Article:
Every TB-HIV case is a public health failure
By Shobha Shukla, CNS
July 24, 2014
The author is the Managing Editor of Citizen News Service - CNS. She is reporting from the XX International AIDS Conference (AIDS 2014) with support from the World Health Organization (WHO) Global Tuberculosis Programme. She is a J2J Fellow of National Press Foundation (NPF) USA and received her editing training in Singapore. She has earlier worked with State Planning Institute, UP and taught physics at India's prestigious Loreto Convent. She also co-authored and edited publications on gender justice, childhood TB, childhood pneumonia, Hepatitis C Virus and HIV, and MDR-TB. Email: firstname.lastname@example.org, website: www.citizen-news.org
So said Helen Ayles. She was quoted by Dr Diane Havlir who was speaking in the plenary of the 20th International AIDS Conference (AIDS 2014) in Melbourne, Australia. Dr Diane Havlir who is a researcher at the University of California, San Francisco, was hopeful that "Every HIV/TB case prevented and every death averted should become a public health success and put us one step closer to ending the dual epidemic of HIV and TB."
Agreeing that policy advocacy and implementation during the last 10 years has seen a 40% decline in TB related HIV deaths and saved over 1.3 million lives, Dr Havlir rued that despite evidence based prevention for HIV-TB co-infection; despite new state of the art TB diagnostics, and despite the ability to cure TB and to reduce mortality with antiretroviral therapy (ART), there are still over 1 million new TB cases in people living with HIV (PLHIV) and 320,000 TB related deaths in people living with HIV (PLHIV) every year.
She said that, “To step up the we need to: understand who is dying and why they are dying; adapt evidence based care delivery systems that are patient centric; pay more attention to most at risk populations (MARPs) for HIV/TB; and invest in research to improve prevention, diagnosis and treatment.”
India stands 3rd among the top 10 countries with highest TB related deaths in PLHIV every year (42,000). All the other countries are in Africa, with South Africa topping the chart with 88,000 such deaths every year. The main reason for this high mortality is obviously not diagnosing and treating people early enough. So, the mantra is-- Diagnose and treat TB and diagnose and treat HIV.
Preventing TB in PLHIV
A combination prevention treatment of ART and isoniazid preventive therapy (IPT) can result in substantial reduction of TB in PLHIV. Studies have shown that early start of ART in PLHIV results in 65% reduction in TB cases and providing ART and IPT gives an additional 35% reduction in TB in high TB transmission areas.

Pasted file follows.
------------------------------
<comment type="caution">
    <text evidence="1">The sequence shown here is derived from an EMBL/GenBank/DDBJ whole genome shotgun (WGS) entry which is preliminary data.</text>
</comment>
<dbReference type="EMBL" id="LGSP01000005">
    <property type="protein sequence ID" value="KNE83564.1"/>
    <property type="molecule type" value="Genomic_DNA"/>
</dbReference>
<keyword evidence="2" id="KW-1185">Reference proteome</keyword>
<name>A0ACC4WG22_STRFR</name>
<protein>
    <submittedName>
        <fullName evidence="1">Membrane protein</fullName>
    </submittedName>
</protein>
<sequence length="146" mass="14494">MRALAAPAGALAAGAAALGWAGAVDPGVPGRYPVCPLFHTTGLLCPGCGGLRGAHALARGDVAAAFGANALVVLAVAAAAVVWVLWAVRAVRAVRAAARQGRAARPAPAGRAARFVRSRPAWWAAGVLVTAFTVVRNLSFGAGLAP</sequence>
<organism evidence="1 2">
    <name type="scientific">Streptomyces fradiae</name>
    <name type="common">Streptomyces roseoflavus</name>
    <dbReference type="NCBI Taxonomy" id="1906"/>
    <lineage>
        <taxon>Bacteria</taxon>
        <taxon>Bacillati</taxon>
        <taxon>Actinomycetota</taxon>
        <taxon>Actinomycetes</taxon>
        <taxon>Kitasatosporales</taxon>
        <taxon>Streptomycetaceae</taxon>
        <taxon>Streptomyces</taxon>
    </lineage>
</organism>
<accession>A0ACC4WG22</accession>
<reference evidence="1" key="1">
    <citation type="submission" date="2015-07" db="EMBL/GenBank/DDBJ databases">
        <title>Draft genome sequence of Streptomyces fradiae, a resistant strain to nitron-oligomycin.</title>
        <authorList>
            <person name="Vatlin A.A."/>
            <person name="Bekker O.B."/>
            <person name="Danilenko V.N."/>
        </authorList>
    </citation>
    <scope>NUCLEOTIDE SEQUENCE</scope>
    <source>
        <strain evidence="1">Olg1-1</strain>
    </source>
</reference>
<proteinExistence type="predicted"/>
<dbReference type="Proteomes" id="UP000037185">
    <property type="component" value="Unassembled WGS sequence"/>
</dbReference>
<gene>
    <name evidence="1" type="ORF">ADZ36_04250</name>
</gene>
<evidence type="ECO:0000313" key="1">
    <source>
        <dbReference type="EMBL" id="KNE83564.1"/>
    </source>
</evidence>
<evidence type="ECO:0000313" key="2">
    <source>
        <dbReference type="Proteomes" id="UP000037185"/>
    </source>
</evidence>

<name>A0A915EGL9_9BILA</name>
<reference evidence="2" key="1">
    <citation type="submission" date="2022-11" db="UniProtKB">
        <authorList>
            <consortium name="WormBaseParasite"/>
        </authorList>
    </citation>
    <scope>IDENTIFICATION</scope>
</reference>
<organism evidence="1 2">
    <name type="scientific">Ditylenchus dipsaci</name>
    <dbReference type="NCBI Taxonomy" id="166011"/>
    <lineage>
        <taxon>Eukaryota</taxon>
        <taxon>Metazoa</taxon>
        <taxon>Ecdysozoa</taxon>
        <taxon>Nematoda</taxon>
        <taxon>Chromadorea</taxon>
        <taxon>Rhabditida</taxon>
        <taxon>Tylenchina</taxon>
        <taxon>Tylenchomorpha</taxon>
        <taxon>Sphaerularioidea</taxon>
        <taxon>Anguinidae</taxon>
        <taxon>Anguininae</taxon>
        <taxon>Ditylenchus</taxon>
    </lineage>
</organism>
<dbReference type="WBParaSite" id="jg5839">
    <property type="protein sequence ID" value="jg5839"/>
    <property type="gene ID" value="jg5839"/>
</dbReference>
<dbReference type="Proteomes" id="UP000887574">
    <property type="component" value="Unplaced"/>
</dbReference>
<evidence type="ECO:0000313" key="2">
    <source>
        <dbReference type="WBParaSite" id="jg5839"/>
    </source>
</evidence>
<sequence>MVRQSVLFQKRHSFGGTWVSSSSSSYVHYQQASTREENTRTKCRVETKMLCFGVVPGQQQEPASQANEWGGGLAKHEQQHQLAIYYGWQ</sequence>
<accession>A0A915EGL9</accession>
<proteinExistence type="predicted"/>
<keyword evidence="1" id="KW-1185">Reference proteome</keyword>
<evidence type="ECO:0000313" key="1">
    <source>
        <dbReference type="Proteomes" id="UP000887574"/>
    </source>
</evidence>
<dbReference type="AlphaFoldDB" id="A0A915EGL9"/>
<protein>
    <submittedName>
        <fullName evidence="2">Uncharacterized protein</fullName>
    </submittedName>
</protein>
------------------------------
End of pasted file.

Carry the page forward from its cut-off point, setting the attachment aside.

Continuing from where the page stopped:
TB in HIV+ children
Dr Havlir agreed that children could not be left behind while we step up the pace to arrest the march of TB and HIV/AIDS. Childhood TB infection is relevant to all HIV/TB and TB control as much of the global TB reservoir is established in childhood itself. According to latest WHO estimates, over 650,000 children are infected with TB every year and around 75,000 deaths from TB occur in HIV negative children.
Dr Mario Raviglione, Director of the World Health Organization (WHO) Global Tuberculosis Programme had earlier told Citizen News Service (CNS) that, “In the absence of any data, TB related deaths in HIV positive children cannot be estimated. But given that HIV positive children are more vulnerable to TB, these deaths could be in the range of 100000 deaths every year.”
Dr Havlir said that, “Children have more rapid progression of TB from infection to disease as compared to adults. TB diagnosis is more difficult in children than adults. TB/ART dosing is more complex and cascade of care is more challenging. The way forward is to prevent all parent to child transmission of HIV; start ART in all HIV positive children and put all children exposed to TB cases on IPT. One study has shown an 8.8 fold increase in deaths in those children not starting ART compared to those stating ART within 2 months of TB diagnosis.”
Dr Steve Graham, lead author of the WHO Guidance on Childhood TB and Childhood TB Roadmap, told CNS that, “Study from Thailand shows that children who are living with HIV and also get TB have a much poorer survival curve than those children who do not get TB. Studies from Vietnam show that giving IPT and ART to children living with HIV give much better result in terms of child health and child survival. After Childhood TB Roadmap, we are trying to get a better handle on TB and TB-HIV in adolescents, which is another neglected area.”
There is an urgent need for more research to have better point of care diagnostics and simpler, shorter drug regimens for all forms of TB. But till then, Dr Havlir appealed for monitoring and fixing the HIV/TB care cascade with the existing tools. Early diagnosis of TB in PLHIV and early start of ART (within 2 weeks of diagnosis) in PLHIV diagnosed with TB along with TB treatment will go a long way to stem the tide of TB related deaths in people living with HIV.
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Posted on: July 24, 2014 04:28 PM IST